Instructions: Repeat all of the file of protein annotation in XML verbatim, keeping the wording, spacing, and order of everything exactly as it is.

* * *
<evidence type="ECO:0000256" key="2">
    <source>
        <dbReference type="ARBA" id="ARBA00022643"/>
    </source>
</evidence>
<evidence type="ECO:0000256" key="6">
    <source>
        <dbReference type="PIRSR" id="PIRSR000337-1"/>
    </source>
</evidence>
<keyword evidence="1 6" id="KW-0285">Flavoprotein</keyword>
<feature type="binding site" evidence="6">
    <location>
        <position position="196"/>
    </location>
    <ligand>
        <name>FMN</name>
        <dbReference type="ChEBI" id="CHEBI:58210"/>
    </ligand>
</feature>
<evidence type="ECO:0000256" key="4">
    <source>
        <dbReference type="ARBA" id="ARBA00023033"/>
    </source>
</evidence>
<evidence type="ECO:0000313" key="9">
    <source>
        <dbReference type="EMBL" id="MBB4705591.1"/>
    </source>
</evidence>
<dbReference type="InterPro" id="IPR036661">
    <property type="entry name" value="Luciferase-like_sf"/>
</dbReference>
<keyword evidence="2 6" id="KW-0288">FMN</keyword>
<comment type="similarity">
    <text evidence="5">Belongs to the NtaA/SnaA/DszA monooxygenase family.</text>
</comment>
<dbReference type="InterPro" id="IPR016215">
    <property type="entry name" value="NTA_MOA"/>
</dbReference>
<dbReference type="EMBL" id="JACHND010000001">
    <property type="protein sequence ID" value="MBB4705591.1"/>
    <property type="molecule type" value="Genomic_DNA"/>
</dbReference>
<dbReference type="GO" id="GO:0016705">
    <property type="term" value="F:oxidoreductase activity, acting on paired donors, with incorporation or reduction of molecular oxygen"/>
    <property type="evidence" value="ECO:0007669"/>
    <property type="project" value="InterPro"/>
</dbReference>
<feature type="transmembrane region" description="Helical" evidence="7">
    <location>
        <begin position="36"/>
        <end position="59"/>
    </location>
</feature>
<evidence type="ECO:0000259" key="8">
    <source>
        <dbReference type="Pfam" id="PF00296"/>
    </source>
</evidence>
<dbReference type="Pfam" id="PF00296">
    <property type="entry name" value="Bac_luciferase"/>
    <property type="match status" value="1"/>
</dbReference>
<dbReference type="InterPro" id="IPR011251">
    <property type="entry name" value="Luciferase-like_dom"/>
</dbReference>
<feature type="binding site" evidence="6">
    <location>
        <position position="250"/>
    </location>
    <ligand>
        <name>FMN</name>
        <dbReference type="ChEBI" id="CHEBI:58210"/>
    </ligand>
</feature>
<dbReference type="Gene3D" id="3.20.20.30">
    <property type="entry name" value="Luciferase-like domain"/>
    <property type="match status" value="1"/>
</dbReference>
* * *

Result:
<evidence type="ECO:0000256" key="2">
    <source>
        <dbReference type="ARBA" id="ARBA00022643"/>
    </source>
</evidence>
<evidence type="ECO:0000256" key="6">
    <source>
        <dbReference type="PIRSR" id="PIRSR000337-1"/>
    </source>
</evidence>
<keyword evidence="1 6" id="KW-0285">Flavoprotein</keyword>
<feature type="binding site" evidence="6">
    <location>
        <position position="196"/>
    </location>
    <ligand>
        <name>FMN</name>
        <dbReference type="ChEBI" id="CHEBI:58210"/>
    </ligand>
</feature>
<evidence type="ECO:0000256" key="4">
    <source>
        <dbReference type="ARBA" id="ARBA00023033"/>
    </source>
</evidence>
<evidence type="ECO:0000313" key="9">
    <source>
        <dbReference type="EMBL" id="MBB4705591.1"/>
    </source>
</evidence>
<dbReference type="InterPro" id="IPR036661">
    <property type="entry name" value="Luciferase-like_sf"/>
</dbReference>
<keyword evidence="2 6" id="KW-0288">FMN</keyword>
<comment type="similarity">
    <text evidence="5">Belongs to the NtaA/SnaA/DszA monooxygenase family.</text>
</comment>
<dbReference type="InterPro" id="IPR016215">
    <property type="entry name" value="NTA_MOA"/>
</dbReference>
<dbReference type="EMBL" id="JACHND010000001">
    <property type="protein sequence ID" value="MBB4705591.1"/>
    <property type="molecule type" value="Genomic_DNA"/>
</dbReference>
<dbReference type="GO" id="GO:0016705">
    <property type="term" value="F:oxidoreductase activity, acting on paired donors, with incorporation or reduction of molecular oxygen"/>
    <property type="evidence" value="ECO:0007669"/>
    <property type="project" value="InterPro"/>
</dbReference>
<feature type="transmembrane region" description="Helical" evidence="7">
    <location>
        <begin position="36"/>
        <end position="59"/>
    </location>
</feature>
<evidence type="ECO:0000259" key="8">
    <source>
        <dbReference type="Pfam" id="PF00296"/>
    </source>
</evidence>
<dbReference type="Pfam" id="PF00296">
    <property type="entry name" value="Bac_luciferase"/>
    <property type="match status" value="1"/>
</dbReference>
<dbReference type="InterPro" id="IPR011251">
    <property type="entry name" value="Luciferase-like_dom"/>
</dbReference>
<feature type="binding site" evidence="6">
    <location>
        <position position="250"/>
    </location>
    <ligand>
        <name>FMN</name>
        <dbReference type="ChEBI" id="CHEBI:58210"/>
    </ligand>
</feature>
<dbReference type="Gene3D" id="3.20.20.30">
    <property type="entry name" value="Luciferase-like domain"/>
    <property type="match status" value="1"/>
</dbReference>